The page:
Simultaneously with this post I publishing on Rorate Caeli a post consisting of nine questions, and the answers to these by Fr Anthony Ruff of the Pray Tell blog, and by me. It is also being published on the Pray Tell blog.
This was not a dialogue, but simply juxtaposes our answers to the same questions. I am grateful to Fr Ruff for the opportunity to take part in this exercise. Fr Ruff's answers, which are from a very different place from my own, are characterised by respect and charity, and give a coherent account of the reasoning of at least some of those who welcome Traditionis Custodes. This makes them interesting and useful to those who want to try to understand this position; I hope my answers will be useful to the readers of Pray Tell.
"The question of whether it’s appropriate for the Church to prohibit the previous rite is identical to the question of whether Vatican II’s statements on the liturgy are legitimate and correct – and I think they are."
"He [Pope Francis] did not say that the 1962 Missal has no lex orandi, or is opposed to the Church’s lex orandi. The 1962 Missal reflects the Roman rite’s lex orandi to the extent that it reflects the Church’s liturgy as found in the 1970 Missal.""the primary argument of TC is not a pragmatic one about whether or not traditionalist communities are guilty of the vices Pope Francis names. Even if traditionalist communities are coexisting in perfect peace with the rest of the church, Francis’s primary argument is that their liturgical practice is not in line with the Church’s intentions."
I think this expresses quite clearly a line of thought which explains Traditionis Custodes, and indeed the thinking of this document only makes sense in the context of this or something very like it.
First, the 'nasty trad on social media' is besides the point. I never bought the idea that this phenomenon, real as it is, has the influence that some have attributed to it. I seriously doubt anyone in Pope Francis' inner circle spends time reading sede vacantists on Twitter.
The view rather is that, in the context of Vatican II, the reformed liturgy has an exalted place in the Church's self understanding, and that what does not sit comfortably with this is for that reason theologically problematic.
My response to this would be to ask whether the Vatican II/Novus Ordo Missae marked a real change of doctrine. It would seem problematic to say so, since the Church's teachings are supposed to be unchanging. Pope John XXIII expressed the mandate of Vatican II in his opening speech, in this way:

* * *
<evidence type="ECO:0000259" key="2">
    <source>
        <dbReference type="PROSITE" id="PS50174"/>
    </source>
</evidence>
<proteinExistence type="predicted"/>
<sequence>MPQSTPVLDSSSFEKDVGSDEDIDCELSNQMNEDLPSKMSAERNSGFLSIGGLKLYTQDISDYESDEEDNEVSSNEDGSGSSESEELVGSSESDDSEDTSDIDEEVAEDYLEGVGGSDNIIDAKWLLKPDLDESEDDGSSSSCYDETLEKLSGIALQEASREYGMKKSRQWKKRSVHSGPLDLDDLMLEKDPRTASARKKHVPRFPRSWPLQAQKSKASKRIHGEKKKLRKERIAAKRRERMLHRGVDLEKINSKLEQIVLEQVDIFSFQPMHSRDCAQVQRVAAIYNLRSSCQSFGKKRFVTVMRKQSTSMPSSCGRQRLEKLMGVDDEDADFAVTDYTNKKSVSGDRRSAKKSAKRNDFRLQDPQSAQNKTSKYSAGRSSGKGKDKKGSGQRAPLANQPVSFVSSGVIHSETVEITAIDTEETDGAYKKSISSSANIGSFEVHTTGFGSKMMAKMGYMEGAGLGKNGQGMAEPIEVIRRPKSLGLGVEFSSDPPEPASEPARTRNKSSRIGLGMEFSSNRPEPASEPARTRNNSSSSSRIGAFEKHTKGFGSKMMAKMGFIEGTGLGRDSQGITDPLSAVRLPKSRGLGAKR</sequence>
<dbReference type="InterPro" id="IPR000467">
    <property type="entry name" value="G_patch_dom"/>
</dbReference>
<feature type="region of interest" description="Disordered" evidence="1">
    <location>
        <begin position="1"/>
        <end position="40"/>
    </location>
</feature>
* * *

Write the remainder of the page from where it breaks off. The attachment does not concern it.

The substance of the ancient doctrine of the deposit of faith is one thing, and the way in which it is presented is another. And it is the latter that must be taken into great consideration with patience if necessary, everything being measured in the forms and proportions of a magisterium which is predominantly pastoral in character.
If there has been no change of doctrine, then the lex orandi of the older liturgy would remain valid and useful, notwithstanding the insights brought forth by other rites, reformed or not.
I say more about the kind of view expressed by Fr Ruff in a podcast which will be released on Thursday.
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Stop the mealymouthed nonsense. Like Francis, Ruff is a full-blown Modernist, and should called out as such. As “the synthesis of all heresies,” Modernism is rabidly anti-Catholic. In no sense does Ruff speak for Catholicism here. He speaks for Vatican II.ReplyDelete
Father Ruff’s arguments basically are “Francis can do what he wants, so get with the program.” But many of his justifications for the Mass of Paul VI are unintentionally funny.ReplyDelete
(My comments in parentheses. I have attended the Latin Mass for thirty of my thirty-five years as a convert.)
Did the lifting of restrictions on the 1962 Missal promote unity in the Church? Did it produce spiritual fruit?
(Father)RUFF (PrayTell blog): I don’t have enough familiarity with the communities and individuals involved to make a judgment. I’m more familiar with online blogs and television broadcasts, where I see plenty of bile, negativity, exalting of 1962 over 1970, promotion of historical and theological misunderstandings, and harsh criticism of Vatican II and the Church’s reformed liturgy.
(In other words, “I don’t know any ‘Trad’ communities and I never bothered to do so.”)
I don’t know to what extent attendees at preconciliar worship are influenced by these negative forces. I know that many of these attendees are very devout and live lives of real Christian commitment, and that many vocations to religious life and priesthood come from these communities, which is to be commended. If only all this spiritual energy were brought into alignment with the reformed liturgy!
(But it is precisely the reformed liturgy that disfigures and suppresses “all this spiritual energy.”
The Post-Conciliar church is not fruitful because her liturgy is ugly, haphazard, subject to whim and experimentation. It is not the solid rock of the TLM.
“By their fruits you shall know them” doesn’t seem to apply when there is very little fruit to examine.)
The goal is that the entire Roman rite celebrates the liturgy of Vatican II in all the spiritual profundity and sacrality which remains to be discovered in the 1970 Missal, so that there is less reason for people to seek out the 1962 alternative.
(It’s been fifty years! What remains to be discovered? One can’t discover something that simply doesn’t exist.)